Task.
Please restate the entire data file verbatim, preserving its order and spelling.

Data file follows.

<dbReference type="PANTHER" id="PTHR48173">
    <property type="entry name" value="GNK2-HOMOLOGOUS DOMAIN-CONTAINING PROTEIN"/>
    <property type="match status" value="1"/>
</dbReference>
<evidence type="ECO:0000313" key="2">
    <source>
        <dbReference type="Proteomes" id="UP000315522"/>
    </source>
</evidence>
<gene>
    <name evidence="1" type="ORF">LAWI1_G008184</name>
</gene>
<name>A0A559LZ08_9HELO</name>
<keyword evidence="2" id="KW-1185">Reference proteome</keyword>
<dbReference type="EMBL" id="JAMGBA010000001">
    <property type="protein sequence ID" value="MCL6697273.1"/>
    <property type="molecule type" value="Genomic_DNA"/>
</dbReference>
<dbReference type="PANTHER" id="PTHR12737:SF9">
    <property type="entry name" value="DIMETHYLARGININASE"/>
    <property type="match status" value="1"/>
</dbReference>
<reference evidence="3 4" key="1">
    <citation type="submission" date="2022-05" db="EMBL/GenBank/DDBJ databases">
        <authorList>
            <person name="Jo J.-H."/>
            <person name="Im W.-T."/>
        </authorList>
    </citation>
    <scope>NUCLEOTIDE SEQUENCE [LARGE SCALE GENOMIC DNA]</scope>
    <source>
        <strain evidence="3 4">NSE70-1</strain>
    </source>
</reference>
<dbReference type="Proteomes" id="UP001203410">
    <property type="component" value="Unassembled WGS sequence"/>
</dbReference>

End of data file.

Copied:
<dbReference type="PANTHER" id="PTHR48173">
    <property type="entry name" value="GNK2-HOMOLOGOUS DOMAIN-CONTAINING PROTEIN"/>
    <property type="match status" value="1"/>
</dbReference>
<evidence type="ECO:0000313" key="2">
    <source>
        <dbReference type="Proteomes" id="UP000315522"/>
    </source>
</evidence>
<gene>
    <name evidence="1" type="ORF">LAWI1_G008184</name>
</gene>
<name>A0A559LZ08_9HELO</name>
<keyword evidence="2" id="KW-1185">Reference proteome</keyword>
<dbReference type="EMBL" id="JAMGBA010000001">
    <property type="protein sequence ID" value="MCL6697273.1"/>
    <property type="molecule type" value="Genomic_DNA"/>
</dbReference>
<dbReference type="PANTHER" id="PTHR12737:SF9">
    <property type="entry name" value="DIMETHYLARGININASE"/>
    <property type="match status" value="1"/>
</dbReference>
<reference evidence="3 4" key="1">
    <citation type="submission" date="2022-05" db="EMBL/GenBank/DDBJ databases">
        <authorList>
            <person name="Jo J.-H."/>
            <person name="Im W.-T."/>
        </authorList>
    </citation>
    <scope>NUCLEOTIDE SEQUENCE [LARGE SCALE GENOMIC DNA]</scope>
    <source>
        <strain evidence="3 4">NSE70-1</strain>
    </source>
</reference>
<dbReference type="Proteomes" id="UP001203410">
    <property type="component" value="Unassembled WGS sequence"/>
</dbReference>